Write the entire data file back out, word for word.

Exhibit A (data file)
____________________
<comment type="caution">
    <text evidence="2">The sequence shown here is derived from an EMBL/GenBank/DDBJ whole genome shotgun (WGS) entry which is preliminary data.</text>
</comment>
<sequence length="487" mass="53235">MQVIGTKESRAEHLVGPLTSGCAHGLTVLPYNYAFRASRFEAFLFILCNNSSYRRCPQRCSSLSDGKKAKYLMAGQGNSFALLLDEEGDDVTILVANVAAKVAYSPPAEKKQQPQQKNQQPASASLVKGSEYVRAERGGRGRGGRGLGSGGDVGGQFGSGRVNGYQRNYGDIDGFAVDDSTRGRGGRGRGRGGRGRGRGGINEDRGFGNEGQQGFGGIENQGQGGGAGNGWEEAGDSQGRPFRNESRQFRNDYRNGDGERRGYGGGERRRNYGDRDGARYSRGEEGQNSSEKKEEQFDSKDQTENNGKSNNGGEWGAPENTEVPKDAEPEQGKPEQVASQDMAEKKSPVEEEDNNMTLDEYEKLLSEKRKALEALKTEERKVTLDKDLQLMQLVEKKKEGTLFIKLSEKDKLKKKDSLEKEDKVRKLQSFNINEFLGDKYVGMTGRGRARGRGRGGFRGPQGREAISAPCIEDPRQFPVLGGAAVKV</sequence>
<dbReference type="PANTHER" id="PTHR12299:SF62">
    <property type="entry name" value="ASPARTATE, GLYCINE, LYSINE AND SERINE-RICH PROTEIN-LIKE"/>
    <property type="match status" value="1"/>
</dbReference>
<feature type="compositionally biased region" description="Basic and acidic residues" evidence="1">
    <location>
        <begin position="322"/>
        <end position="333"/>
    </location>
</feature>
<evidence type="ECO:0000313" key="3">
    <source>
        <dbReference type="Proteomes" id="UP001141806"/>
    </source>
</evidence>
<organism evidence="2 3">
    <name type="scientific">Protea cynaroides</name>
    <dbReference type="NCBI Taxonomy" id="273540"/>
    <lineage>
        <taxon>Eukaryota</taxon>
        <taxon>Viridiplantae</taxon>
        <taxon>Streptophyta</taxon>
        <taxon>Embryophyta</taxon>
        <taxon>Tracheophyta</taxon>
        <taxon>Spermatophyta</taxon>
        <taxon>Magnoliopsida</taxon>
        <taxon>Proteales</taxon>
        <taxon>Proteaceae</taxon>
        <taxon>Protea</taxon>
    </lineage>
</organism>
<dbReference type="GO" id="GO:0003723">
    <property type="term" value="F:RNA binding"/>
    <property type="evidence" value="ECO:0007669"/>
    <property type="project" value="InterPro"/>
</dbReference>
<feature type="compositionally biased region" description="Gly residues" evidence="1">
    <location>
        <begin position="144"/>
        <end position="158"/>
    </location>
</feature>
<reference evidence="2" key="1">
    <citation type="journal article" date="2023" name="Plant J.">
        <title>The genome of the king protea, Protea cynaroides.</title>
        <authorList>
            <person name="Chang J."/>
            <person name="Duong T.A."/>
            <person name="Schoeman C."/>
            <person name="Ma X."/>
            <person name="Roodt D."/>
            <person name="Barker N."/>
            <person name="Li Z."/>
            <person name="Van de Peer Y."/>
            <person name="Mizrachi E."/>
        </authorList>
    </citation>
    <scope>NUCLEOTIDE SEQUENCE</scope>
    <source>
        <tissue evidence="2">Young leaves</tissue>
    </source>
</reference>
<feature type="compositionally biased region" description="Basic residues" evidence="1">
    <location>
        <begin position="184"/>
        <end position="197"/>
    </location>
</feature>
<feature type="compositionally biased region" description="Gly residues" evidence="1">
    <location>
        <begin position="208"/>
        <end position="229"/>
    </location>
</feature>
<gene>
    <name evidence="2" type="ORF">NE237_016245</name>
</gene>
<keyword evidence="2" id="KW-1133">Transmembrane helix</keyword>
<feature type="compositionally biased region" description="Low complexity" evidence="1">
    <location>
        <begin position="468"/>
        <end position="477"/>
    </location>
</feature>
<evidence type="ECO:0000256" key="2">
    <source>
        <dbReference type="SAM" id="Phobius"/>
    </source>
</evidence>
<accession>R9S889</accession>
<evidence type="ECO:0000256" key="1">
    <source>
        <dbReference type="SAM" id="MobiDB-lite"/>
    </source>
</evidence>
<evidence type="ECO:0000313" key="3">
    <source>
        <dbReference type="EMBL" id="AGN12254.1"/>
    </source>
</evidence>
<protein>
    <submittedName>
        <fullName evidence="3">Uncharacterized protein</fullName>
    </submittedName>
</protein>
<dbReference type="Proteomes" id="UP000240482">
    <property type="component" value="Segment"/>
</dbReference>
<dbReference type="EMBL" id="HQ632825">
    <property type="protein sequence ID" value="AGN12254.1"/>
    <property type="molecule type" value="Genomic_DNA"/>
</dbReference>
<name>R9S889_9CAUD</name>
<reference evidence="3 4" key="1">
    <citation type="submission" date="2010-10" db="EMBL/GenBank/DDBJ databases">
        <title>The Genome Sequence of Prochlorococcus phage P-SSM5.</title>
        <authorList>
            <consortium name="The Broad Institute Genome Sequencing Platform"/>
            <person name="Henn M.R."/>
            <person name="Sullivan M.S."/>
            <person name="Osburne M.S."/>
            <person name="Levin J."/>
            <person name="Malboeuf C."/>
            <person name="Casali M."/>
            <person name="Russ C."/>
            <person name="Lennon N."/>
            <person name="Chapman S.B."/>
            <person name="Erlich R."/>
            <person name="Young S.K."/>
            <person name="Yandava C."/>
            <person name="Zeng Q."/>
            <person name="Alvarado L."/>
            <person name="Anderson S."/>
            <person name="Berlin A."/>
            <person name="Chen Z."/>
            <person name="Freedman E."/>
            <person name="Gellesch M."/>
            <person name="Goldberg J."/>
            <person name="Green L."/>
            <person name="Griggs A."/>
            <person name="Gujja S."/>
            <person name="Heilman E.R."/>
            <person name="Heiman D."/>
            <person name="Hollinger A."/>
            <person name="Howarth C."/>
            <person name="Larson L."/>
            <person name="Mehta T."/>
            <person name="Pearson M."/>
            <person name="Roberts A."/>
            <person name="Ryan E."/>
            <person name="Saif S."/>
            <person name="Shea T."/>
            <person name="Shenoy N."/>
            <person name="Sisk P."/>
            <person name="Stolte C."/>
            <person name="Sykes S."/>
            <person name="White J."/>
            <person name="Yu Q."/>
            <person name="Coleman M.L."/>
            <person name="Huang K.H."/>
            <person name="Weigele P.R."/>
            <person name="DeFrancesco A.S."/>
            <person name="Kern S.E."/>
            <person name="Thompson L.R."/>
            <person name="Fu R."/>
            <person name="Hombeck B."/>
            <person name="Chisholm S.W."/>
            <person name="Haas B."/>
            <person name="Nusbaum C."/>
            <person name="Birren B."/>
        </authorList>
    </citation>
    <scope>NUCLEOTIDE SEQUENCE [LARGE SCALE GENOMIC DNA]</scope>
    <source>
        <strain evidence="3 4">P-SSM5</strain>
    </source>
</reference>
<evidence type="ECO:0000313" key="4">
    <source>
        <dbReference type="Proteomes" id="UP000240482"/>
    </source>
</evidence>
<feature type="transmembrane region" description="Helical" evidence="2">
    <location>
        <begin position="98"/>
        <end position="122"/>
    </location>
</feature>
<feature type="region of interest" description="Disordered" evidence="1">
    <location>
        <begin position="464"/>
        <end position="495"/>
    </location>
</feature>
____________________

<comment type="caution">
    <text evidence="2">The sequence shown here is derived from an EMBL/GenBank/DDBJ whole genome shotgun (WGS) entry which is preliminary data.</text>
</comment>
<sequence length="487" mass="53235">MQVIGTKESRAEHLVGPLTSGCAHGLTVLPYNYAFRASRFEAFLFILCNNSSYRRCPQRCSSLSDGKKAKYLMAGQGNSFALLLDEEGDDVTILVANVAAKVAYSPPAEKKQQPQQKNQQPASASLVKGSEYVRAERGGRGRGGRGLGSGGDVGGQFGSGRVNGYQRNYGDIDGFAVDDSTRGRGGRGRGRGGRGRGRGGINEDRGFGNEGQQGFGGIENQGQGGGAGNGWEEAGDSQGRPFRNESRQFRNDYRNGDGERRGYGGGERRRNYGDRDGARYSRGEEGQNSSEKKEEQFDSKDQTENNGKSNNGGEWGAPENTEVPKDAEPEQGKPEQVASQDMAEKKSPVEEEDNNMTLDEYEKLLSEKRKALEALKTEERKVTLDKDLQLMQLVEKKKEGTLFIKLSEKDKLKKKDSLEKEDKVRKLQSFNINEFLGDKYVGMTGRGRARGRGRGGFRGPQGREAISAPCIEDPRQFPVLGGAAVKV</sequence>
<dbReference type="PANTHER" id="PTHR12299:SF62">
    <property type="entry name" value="ASPARTATE, GLYCINE, LYSINE AND SERINE-RICH PROTEIN-LIKE"/>
    <property type="match status" value="1"/>
</dbReference>
<feature type="compositionally biased region" description="Basic and acidic residues" evidence="1">
    <location>
        <begin position="322"/>
        <end position="333"/>
    </location>
</feature>
<evidence type="ECO:0000313" key="3">
    <source>
        <dbReference type="Proteomes" id="UP001141806"/>
    </source>
</evidence>
<organism evidence="2 3">
    <name type="scientific">Protea cynaroides</name>
    <dbReference type="NCBI Taxonomy" id="273540"/>
    <lineage>
        <taxon>Eukaryota</taxon>
        <taxon>Viridiplantae</taxon>
        <taxon>Streptophyta</taxon>
        <taxon>Embryophyta</taxon>
        <taxon>Tracheophyta</taxon>
        <taxon>Spermatophyta</taxon>
        <taxon>Magnoliopsida</taxon>
        <taxon>Proteales</taxon>
        <taxon>Proteaceae</taxon>
        <taxon>Protea</taxon>
    </lineage>
</organism>
<dbReference type="GO" id="GO:0003723">
    <property type="term" value="F:RNA binding"/>
    <property type="evidence" value="ECO:0007669"/>
    <property type="project" value="InterPro"/>
</dbReference>
<feature type="compositionally biased region" description="Gly residues" evidence="1">
    <location>
        <begin position="144"/>
        <end position="158"/>
    </location>
</feature>
<reference evidence="2" key="1">
    <citation type="journal article" date="2023" name="Plant J.">
        <title>The genome of the king protea, Protea cynaroides.</title>
        <authorList>
            <person name="Chang J."/>
            <person name="Duong T.A."/>
            <person name="Schoeman C."/>
            <person name="Ma X."/>
            <person name="Roodt D."/>
            <person name="Barker N."/>
            <person name="Li Z."/>
            <person name="Van de Peer Y."/>
            <person name="Mizrachi E."/>
        </authorList>
    </citation>
    <scope>NUCLEOTIDE SEQUENCE</scope>
    <source>
        <tissue evidence="2">Young leaves</tissue>
    </source>
</reference>
<feature type="compositionally biased region" description="Basic residues" evidence="1">
    <location>
        <begin position="184"/>
        <end position="197"/>
    </location>
</feature>
<feature type="compositionally biased region" description="Gly residues" evidence="1">
    <location>
        <begin position="208"/>
        <end position="229"/>
    </location>
</feature>
<gene>
    <name evidence="2" type="ORF">NE237_016245</name>
</gene>
<keyword evidence="2" id="KW-1133">Transmembrane helix</keyword>
<feature type="compositionally biased region" description="Low complexity" evidence="1">
    <location>
        <begin position="468"/>
        <end position="477"/>
    </location>
</feature>
<evidence type="ECO:0000256" key="2">
    <source>
        <dbReference type="SAM" id="Phobius"/>
    </source>
</evidence>
<accession>R9S889</accession>
<evidence type="ECO:0000256" key="1">
    <source>
        <dbReference type="SAM" id="MobiDB-lite"/>
    </source>
</evidence>
<evidence type="ECO:0000313" key="3">
    <source>
        <dbReference type="EMBL" id="AGN12254.1"/>
    </source>
</evidence>
<protein>
    <submittedName>
        <fullName evidence="3">Uncharacterized protein</fullName>
    </submittedName>
</protein>
<dbReference type="Proteomes" id="UP000240482">
    <property type="component" value="Segment"/>
</dbReference>
<dbReference type="EMBL" id="HQ632825">
    <property type="protein sequence ID" value="AGN12254.1"/>
    <property type="molecule type" value="Genomic_DNA"/>
</dbReference>
<name>R9S889_9CAUD</name>
<reference evidence="3 4" key="1">
    <citation type="submission" date="2010-10" db="EMBL/GenBank/DDBJ databases">
        <title>The Genome Sequence of Prochlorococcus phage P-SSM5.</title>
        <authorList>
            <consortium name="The Broad Institute Genome Sequencing Platform"/>
            <person name="Henn M.R."/>
            <person name="Sullivan M.S."/>
            <person name="Osburne M.S."/>
            <person name="Levin J."/>
            <person name="Malboeuf C."/>
            <person name="Casali M."/>
            <person name="Russ C."/>
            <person name="Lennon N."/>
            <person name="Chapman S.B."/>
            <person name="Erlich R."/>
            <person name="Young S.K."/>
            <person name="Yandava C."/>
            <person name="Zeng Q."/>
            <person name="Alvarado L."/>
            <person name="Anderson S."/>
            <person name="Berlin A."/>
            <person name="Chen Z."/>
            <person name="Freedman E."/>
            <person name="Gellesch M."/>
            <person name="Goldberg J."/>
            <person name="Green L."/>
            <person name="Griggs A."/>
            <person name="Gujja S."/>
            <person name="Heilman E.R."/>
            <person name="Heiman D."/>
            <person name="Hollinger A."/>
            <person name="Howarth C."/>
            <person name="Larson L."/>
            <person name="Mehta T."/>
            <person name="Pearson M."/>
            <person name="Roberts A."/>
            <person name="Ryan E."/>
            <person name="Saif S."/>
            <person name="Shea T."/>
            <person name="Shenoy N."/>
            <person name="Sisk P."/>
            <person name="Stolte C."/>
            <person name="Sykes S."/>
            <person name="White J."/>
            <person name="Yu Q."/>
            <person name="Coleman M.L."/>
            <person name="Huang K.H."/>
            <person name="Weigele P.R."/>
            <person name="DeFrancesco A.S."/>
            <person name="Kern S.E."/>
            <person name="Thompson L.R."/>
            <person name="Fu R."/>
            <person name="Hombeck B."/>
            <person name="Chisholm S.W."/>
            <person name="Haas B."/>
            <person name="Nusbaum C."/>
            <person name="Birren B."/>
        </authorList>
    </citation>
    <scope>NUCLEOTIDE SEQUENCE [LARGE SCALE GENOMIC DNA]</scope>
    <source>
        <strain evidence="3 4">P-SSM5</strain>
    </source>
</reference>
<evidence type="ECO:0000313" key="4">
    <source>
        <dbReference type="Proteomes" id="UP000240482"/>
    </source>
</evidence>
<feature type="transmembrane region" description="Helical" evidence="2">
    <location>
        <begin position="98"/>
        <end position="122"/>
    </location>
</feature>
<feature type="region of interest" description="Disordered" evidence="1">
    <location>
        <begin position="464"/>
        <end position="495"/>
    </location>
</feature>